Lender of Last Resort Policy in a Global Game and the Role of Depositors f Aggregate Behavior as Signaling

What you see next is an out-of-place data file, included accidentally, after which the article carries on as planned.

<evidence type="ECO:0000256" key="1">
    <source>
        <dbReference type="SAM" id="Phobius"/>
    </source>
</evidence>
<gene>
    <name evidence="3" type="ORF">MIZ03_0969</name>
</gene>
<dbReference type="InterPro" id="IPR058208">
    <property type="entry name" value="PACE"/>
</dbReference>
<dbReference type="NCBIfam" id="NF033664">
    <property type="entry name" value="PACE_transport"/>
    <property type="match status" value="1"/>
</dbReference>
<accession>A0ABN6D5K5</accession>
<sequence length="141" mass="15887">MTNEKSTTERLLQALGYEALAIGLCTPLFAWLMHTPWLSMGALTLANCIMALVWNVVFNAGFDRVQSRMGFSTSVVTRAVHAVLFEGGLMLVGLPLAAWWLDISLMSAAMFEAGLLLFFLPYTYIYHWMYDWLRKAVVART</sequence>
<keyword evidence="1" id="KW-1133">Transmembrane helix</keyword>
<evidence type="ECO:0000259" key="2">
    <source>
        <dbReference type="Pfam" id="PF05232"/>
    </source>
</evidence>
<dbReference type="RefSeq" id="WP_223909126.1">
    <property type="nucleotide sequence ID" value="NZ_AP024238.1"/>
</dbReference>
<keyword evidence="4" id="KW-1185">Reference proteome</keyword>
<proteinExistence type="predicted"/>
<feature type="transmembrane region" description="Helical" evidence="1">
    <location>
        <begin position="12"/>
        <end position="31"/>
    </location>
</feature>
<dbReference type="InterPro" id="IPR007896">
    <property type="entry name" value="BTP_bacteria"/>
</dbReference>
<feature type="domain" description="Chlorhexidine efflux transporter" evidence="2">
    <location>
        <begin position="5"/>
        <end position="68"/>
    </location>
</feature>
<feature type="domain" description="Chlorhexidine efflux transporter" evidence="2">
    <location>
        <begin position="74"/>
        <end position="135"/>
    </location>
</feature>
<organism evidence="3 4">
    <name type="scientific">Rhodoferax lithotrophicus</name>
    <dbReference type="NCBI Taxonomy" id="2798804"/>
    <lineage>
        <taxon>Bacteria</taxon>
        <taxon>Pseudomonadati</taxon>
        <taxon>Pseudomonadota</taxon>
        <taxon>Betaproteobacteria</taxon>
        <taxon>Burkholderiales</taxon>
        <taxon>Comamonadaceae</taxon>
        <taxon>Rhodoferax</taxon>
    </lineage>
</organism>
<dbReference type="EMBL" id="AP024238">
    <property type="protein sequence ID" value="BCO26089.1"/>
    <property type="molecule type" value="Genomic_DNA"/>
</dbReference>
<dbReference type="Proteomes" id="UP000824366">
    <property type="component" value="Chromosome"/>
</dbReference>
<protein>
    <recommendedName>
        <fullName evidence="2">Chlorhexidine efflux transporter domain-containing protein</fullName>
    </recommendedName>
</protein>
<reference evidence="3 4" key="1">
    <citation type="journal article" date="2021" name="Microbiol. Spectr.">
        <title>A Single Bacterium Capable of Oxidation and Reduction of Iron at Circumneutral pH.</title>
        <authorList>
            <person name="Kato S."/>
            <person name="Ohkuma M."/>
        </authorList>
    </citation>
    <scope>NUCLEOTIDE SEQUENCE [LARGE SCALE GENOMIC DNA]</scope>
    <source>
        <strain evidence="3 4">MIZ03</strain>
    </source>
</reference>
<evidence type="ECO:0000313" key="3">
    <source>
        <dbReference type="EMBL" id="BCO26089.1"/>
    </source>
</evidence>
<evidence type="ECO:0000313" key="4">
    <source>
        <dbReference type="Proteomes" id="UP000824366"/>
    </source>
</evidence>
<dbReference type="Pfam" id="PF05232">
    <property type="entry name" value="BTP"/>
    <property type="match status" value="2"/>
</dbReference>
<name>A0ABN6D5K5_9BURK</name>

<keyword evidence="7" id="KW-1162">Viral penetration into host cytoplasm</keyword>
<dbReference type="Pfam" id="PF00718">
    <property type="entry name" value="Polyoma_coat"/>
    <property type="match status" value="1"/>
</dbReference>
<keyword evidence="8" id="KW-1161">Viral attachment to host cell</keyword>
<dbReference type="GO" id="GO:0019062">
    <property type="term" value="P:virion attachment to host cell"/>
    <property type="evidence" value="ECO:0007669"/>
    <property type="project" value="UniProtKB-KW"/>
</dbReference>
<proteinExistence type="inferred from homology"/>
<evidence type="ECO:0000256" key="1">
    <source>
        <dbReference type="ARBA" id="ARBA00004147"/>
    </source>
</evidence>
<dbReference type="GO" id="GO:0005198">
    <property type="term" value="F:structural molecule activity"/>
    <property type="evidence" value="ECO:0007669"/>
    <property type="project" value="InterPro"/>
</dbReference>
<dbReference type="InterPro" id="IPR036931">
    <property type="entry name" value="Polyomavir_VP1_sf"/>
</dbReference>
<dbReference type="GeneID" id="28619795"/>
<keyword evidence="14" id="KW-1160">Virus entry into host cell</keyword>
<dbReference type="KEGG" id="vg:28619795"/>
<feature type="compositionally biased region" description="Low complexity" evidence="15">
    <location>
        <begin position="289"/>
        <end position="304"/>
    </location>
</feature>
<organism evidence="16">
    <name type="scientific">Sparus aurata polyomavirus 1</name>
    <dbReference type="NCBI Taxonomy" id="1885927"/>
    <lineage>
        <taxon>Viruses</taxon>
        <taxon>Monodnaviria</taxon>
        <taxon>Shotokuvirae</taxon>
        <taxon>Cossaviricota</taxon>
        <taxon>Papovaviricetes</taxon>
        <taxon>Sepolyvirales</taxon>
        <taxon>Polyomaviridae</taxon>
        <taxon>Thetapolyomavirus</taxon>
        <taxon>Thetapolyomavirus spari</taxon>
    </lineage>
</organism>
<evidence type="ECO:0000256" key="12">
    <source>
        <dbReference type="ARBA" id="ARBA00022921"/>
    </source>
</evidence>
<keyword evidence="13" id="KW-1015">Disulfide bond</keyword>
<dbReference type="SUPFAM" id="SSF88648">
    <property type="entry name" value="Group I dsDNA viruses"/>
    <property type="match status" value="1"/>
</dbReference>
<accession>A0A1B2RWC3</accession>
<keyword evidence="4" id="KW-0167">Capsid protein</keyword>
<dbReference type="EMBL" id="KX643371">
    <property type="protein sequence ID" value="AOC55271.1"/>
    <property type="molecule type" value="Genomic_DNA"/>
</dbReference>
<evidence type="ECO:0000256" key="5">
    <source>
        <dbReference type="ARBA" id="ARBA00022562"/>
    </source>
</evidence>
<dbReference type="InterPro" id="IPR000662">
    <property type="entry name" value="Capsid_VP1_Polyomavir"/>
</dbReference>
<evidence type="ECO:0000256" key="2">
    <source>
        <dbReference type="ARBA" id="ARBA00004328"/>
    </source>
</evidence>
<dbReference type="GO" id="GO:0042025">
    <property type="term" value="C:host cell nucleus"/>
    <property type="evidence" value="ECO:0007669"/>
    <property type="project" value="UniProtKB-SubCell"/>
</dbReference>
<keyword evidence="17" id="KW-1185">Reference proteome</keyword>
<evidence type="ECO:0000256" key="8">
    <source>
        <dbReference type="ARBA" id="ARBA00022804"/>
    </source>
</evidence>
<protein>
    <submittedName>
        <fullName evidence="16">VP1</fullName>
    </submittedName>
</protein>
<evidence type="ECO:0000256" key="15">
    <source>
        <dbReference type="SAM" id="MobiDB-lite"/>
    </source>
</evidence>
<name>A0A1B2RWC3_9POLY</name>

Recent funding problems experienced by European sovereigns and the subsequent policy actions taken by European authorities have renewed interest in the international Lender of Last Resort (LLR). This paper constructs a global game LLR model applicable to both domestic and international contexts, and revisits Bagehot’s classical statements about the LLR. Compared with the existing literature, our model can be characterized by the following assumptions: (1) the (domestic or international) LLR authority is an explicit player whose preference is based on the soundness of its own balance sheet as well as on whether commercial banks fail, (2) the authority cannot distinguish solvency and insolvency of the LLR user ex ante, (3) LLR lending rates are endogenously determined, and (4) the authority’s decision making is set after observing depositors’ aggregate behaviors. With this setup, we show that: (1) depositors’ aggregate behavior of withdrawing their deposits operates as a perfect signal to the LLR authority about solvency, (2) the authority’s optimal policy is to help only illiquid but solvent banks, (3) whenever the LLR facility is utilized, optimal lending rates are strictly positive, and (4) this optimal lending rates are punitive in the sense that they take the highest level possible under the restriction that the rates enable solvent but illiquid banks to survive. These results generally support Bagehot’s statements as well as historical and current operations of LLR taken by international institutions and central banks.
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